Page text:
AAC & Dysarthria The purpose of this article is to provide speech-language pathologists with a systematic decision-making process to guide evaluation and implementation of augmentative and alternative communication (AAC) systems and strategies for persons with dysarthric speech. Three cases are described, which are combined profiles of different clients with similar etiologies and communication ... Article
Article  |   October 01, 2013
AAC & Dysarthria
Author Affiliations & Notes
  • Elizabeth K. Hanson
    Department of Communication Sciences and Disorders, University of South Dakota
  • Financial Disclosure: Elizabeth K. Hanson is an Associate Professor at the University of South Dakota.
    Financial Disclosure: Elizabeth K. Hanson is an Associate Professor at the University of South Dakota.×
  • Nonfinancial Disclosure: Elizabeth K. Hanson has previously published in the subject area.
    Nonfinancial Disclosure: Elizabeth K. Hanson has previously published in the subject area.×
Article Information
Speech, Voice & Prosodic Disorders / Dysarthria / Augmentative & Alternative Communication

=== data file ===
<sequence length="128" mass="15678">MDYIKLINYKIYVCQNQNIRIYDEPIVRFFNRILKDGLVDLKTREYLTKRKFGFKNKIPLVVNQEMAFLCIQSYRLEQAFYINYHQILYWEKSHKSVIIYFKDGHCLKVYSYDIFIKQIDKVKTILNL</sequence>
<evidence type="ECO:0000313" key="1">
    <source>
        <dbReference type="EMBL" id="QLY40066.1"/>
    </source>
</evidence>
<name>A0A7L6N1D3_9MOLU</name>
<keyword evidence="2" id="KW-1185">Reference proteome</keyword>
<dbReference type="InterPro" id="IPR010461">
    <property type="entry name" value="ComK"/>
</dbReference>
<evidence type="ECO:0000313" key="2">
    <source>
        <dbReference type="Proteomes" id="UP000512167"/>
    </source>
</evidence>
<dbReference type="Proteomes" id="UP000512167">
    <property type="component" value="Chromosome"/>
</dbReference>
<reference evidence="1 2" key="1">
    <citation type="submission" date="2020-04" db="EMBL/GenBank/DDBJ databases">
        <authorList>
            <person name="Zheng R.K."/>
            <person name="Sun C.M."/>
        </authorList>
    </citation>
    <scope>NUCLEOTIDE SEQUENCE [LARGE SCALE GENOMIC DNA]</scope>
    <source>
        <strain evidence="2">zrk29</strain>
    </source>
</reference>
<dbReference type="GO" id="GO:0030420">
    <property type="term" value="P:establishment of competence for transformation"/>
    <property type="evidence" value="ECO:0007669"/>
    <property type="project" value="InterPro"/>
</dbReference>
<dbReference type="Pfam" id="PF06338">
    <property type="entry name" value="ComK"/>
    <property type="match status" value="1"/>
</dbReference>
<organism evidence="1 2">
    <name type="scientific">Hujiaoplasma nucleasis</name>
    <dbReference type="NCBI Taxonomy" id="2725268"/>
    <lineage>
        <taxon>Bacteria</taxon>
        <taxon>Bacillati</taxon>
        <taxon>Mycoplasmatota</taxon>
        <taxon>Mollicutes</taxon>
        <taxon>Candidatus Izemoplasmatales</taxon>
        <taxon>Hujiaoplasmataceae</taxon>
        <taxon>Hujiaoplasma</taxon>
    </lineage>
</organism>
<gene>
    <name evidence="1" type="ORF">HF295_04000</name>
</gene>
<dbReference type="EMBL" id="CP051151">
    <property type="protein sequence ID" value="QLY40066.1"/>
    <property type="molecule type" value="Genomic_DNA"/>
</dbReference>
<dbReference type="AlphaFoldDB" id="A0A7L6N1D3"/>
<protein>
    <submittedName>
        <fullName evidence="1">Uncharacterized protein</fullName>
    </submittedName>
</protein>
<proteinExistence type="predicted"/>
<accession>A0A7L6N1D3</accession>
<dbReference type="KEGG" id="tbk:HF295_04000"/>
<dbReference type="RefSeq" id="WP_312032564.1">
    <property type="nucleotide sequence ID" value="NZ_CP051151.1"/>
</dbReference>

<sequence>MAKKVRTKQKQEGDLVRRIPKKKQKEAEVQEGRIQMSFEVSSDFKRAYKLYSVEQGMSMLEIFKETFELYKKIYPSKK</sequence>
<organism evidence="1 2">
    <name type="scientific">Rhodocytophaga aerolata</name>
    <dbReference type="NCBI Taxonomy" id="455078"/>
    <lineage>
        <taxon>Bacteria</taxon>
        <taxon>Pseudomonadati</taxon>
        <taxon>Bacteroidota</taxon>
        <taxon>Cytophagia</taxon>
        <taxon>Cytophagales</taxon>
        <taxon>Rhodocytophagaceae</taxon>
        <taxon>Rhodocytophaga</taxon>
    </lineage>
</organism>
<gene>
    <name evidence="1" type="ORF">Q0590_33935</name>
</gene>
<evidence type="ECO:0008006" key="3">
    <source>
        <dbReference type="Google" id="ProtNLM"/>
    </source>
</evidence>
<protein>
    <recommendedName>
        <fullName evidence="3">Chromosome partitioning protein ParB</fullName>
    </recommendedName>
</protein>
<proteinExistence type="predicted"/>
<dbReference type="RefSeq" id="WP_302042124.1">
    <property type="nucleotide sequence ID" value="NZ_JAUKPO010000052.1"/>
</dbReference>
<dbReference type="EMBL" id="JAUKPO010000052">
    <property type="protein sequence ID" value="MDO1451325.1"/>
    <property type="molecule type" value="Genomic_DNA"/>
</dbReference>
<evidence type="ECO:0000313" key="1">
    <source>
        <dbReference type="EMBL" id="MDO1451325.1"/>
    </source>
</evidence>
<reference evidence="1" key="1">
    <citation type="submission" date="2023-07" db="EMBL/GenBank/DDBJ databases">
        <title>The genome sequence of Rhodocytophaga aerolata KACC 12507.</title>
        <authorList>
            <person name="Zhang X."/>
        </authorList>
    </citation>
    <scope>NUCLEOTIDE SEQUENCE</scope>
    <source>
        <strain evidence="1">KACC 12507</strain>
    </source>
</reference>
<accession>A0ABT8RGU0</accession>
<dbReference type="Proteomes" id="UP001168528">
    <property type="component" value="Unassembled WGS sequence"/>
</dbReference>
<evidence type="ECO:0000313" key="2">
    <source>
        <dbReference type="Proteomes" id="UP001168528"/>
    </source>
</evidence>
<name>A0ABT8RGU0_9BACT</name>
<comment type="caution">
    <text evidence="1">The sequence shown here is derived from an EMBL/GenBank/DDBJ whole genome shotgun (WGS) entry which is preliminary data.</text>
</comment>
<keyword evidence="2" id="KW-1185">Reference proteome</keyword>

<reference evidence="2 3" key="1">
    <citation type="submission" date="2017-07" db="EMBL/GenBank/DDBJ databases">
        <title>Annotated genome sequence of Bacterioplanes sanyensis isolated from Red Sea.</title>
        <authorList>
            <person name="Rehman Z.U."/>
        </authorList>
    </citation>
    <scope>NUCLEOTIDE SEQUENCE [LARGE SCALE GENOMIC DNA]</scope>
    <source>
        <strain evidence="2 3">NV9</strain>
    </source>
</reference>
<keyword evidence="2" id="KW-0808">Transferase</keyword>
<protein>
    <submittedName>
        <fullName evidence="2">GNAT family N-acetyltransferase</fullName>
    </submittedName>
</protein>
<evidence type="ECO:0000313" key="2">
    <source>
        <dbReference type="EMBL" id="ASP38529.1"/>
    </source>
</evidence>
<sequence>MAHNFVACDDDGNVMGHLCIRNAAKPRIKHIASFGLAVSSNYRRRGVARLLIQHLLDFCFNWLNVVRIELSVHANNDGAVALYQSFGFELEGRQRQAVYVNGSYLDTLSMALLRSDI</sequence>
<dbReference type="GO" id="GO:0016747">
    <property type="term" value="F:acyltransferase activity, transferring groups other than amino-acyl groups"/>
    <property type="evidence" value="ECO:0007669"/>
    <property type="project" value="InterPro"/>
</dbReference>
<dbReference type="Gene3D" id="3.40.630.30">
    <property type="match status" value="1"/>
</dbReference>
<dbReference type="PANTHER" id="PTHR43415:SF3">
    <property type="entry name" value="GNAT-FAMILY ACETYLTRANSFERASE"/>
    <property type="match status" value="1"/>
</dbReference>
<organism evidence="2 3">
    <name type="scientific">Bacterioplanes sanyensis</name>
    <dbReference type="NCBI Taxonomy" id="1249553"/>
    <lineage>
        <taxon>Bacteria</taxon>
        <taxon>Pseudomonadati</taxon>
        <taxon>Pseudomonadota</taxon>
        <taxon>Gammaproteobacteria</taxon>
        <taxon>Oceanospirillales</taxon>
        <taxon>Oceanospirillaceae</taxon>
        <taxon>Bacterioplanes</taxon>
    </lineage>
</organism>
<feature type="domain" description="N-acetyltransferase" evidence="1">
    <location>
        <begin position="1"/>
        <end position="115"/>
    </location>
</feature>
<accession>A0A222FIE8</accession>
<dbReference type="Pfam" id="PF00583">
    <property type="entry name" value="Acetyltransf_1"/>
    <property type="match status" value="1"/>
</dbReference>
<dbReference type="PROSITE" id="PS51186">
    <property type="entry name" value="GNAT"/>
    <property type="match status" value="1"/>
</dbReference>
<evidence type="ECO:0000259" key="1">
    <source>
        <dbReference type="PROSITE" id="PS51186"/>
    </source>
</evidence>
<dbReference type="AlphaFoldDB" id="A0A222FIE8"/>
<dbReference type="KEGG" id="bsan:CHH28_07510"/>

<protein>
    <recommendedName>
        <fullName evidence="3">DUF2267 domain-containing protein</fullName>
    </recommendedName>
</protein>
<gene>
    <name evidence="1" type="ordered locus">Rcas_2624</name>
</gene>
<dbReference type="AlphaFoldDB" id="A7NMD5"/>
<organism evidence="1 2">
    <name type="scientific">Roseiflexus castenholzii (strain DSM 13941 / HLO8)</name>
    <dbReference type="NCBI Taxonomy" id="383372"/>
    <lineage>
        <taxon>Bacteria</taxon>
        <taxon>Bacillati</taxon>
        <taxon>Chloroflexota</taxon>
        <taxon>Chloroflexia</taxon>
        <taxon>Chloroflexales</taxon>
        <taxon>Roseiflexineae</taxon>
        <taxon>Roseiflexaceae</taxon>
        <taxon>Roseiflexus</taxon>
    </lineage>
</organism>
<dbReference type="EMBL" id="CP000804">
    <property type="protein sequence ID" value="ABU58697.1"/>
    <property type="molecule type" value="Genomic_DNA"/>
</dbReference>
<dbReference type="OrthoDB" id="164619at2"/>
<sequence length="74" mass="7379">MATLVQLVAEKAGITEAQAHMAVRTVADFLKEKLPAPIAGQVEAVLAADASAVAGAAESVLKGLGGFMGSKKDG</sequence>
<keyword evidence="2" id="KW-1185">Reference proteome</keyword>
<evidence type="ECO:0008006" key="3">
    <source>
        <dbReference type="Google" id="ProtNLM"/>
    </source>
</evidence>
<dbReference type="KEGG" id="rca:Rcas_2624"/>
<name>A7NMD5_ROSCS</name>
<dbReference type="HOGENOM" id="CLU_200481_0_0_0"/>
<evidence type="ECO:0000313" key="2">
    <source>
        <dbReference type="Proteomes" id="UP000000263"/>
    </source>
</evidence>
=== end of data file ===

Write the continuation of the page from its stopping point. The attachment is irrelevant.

Article   |   October 01, 2013
AAC & Dysarthria
SIG 2 Perspectives on Neurophysiology and Neurogenic Speech and Language Disorders, October 2013, Vol. 23, 120-127. doi:10.1044/nnsld23.3.120
SIG 2 Perspectives on Neurophysiology and Neurogenic Speech and Language Disorders, October 2013, Vol. 23, 120-127. doi:10.1044/nnsld23.3.120

The purpose of this article is to provide speech-language pathologists with a systematic decision-making process to guide evaluation and implementation of augmentative and alternative communication (AAC) systems and strategies for persons with dysarthric speech. Three cases are described, which are combined profiles of different clients with similar etiologies and communication challenges.

Clinicians are guided to consider whether the underlying condition is temporary or permanent and the prognosis for improved speech. Prognoses may be chronic and stable, improving, or there may be an expectation of deterioration of speech and overall health. Clinicians are guided to consider the communicator’s attitude and motivation and to identify communication partners and their motivation to achieve better communication. The contributions of various speech intelligibility and effectiveness measures are considered, as well as the specific need to evaluate language, literacy, and symbolic understanding.

The decision process leads to high-tech and low-tech AAC strategies for each case.

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